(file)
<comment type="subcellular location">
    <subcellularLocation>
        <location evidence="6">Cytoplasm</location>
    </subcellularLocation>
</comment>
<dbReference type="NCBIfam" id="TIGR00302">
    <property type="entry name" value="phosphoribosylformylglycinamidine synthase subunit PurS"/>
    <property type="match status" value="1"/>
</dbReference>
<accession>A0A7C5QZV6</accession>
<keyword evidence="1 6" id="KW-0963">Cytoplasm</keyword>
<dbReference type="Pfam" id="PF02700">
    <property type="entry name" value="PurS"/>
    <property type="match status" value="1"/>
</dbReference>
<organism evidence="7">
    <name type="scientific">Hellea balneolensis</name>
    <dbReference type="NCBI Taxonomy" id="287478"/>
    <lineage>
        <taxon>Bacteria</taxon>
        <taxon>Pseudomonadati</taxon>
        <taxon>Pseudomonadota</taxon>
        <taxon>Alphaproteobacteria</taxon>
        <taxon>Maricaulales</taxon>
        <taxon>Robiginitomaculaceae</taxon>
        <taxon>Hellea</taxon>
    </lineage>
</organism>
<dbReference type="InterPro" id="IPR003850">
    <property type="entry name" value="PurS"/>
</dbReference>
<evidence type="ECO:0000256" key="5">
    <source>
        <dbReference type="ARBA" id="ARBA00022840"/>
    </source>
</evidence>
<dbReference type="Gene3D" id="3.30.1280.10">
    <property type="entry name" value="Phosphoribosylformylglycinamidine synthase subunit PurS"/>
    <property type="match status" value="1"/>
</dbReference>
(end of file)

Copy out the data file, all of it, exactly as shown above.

<comment type="subcellular location">
    <subcellularLocation>
        <location evidence="6">Cytoplasm</location>
    </subcellularLocation>
</comment>
<dbReference type="NCBIfam" id="TIGR00302">
    <property type="entry name" value="phosphoribosylformylglycinamidine synthase subunit PurS"/>
    <property type="match status" value="1"/>
</dbReference>
<accession>A0A7C5QZV6</accession>
<keyword evidence="1 6" id="KW-0963">Cytoplasm</keyword>
<dbReference type="Pfam" id="PF02700">
    <property type="entry name" value="PurS"/>
    <property type="match status" value="1"/>
</dbReference>
<organism evidence="7">
    <name type="scientific">Hellea balneolensis</name>
    <dbReference type="NCBI Taxonomy" id="287478"/>
    <lineage>
        <taxon>Bacteria</taxon>
        <taxon>Pseudomonadati</taxon>
        <taxon>Pseudomonadota</taxon>
        <taxon>Alphaproteobacteria</taxon>
        <taxon>Maricaulales</taxon>
        <taxon>Robiginitomaculaceae</taxon>
        <taxon>Hellea</taxon>
    </lineage>
</organism>
<dbReference type="InterPro" id="IPR003850">
    <property type="entry name" value="PurS"/>
</dbReference>
<evidence type="ECO:0000256" key="5">
    <source>
        <dbReference type="ARBA" id="ARBA00022840"/>
    </source>
</evidence>
<dbReference type="Gene3D" id="3.30.1280.10">
    <property type="entry name" value="Phosphoribosylformylglycinamidine synthase subunit PurS"/>
    <property type="match status" value="1"/>
</dbReference>